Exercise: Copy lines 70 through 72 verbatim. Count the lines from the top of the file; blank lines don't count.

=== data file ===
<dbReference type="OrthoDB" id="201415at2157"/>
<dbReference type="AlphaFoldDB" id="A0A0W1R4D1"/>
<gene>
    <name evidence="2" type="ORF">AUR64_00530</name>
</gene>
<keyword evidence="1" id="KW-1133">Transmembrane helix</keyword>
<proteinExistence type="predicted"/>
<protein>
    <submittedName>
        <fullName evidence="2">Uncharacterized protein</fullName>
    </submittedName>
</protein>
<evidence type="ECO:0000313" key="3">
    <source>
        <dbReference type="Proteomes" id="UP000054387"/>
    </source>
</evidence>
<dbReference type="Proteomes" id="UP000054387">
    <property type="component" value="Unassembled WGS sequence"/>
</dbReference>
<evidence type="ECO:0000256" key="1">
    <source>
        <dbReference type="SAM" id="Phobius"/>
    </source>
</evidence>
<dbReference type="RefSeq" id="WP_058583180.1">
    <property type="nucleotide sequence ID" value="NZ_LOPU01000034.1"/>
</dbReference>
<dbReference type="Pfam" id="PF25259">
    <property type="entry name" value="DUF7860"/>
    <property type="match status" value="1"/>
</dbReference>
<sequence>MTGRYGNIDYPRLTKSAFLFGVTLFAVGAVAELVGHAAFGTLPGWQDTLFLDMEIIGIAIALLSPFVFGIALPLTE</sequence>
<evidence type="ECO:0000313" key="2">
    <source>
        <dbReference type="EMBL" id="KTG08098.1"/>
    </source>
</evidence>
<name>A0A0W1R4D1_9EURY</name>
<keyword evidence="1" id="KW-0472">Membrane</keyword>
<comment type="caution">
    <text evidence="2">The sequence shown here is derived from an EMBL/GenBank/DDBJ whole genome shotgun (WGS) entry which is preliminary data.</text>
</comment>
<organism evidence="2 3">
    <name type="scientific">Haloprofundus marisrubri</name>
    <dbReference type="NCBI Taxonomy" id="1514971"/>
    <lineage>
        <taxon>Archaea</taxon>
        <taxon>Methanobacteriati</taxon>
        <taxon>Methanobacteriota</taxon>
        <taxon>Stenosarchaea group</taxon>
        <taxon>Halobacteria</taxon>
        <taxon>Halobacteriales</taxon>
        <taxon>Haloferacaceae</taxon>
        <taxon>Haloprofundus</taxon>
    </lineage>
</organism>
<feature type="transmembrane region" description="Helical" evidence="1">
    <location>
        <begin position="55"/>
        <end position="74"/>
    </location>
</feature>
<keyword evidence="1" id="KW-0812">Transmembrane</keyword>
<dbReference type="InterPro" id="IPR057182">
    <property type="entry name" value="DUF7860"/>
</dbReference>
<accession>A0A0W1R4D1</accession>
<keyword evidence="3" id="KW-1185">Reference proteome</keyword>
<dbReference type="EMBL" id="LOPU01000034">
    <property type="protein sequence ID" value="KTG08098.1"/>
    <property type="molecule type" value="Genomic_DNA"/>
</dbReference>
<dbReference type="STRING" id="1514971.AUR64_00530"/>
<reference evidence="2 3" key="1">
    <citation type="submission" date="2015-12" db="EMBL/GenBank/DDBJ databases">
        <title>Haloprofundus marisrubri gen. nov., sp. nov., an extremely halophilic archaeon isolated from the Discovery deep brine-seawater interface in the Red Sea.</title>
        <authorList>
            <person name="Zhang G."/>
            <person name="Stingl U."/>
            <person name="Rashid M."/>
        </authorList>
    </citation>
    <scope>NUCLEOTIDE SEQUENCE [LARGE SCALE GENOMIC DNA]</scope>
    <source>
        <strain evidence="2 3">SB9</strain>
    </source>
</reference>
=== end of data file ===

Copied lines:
<dbReference type="EMBL" id="LOPU01000034">
    <property type="protein sequence ID" value="KTG08098.1"/>
    <property type="molecule type" value="Genomic_DNA"/>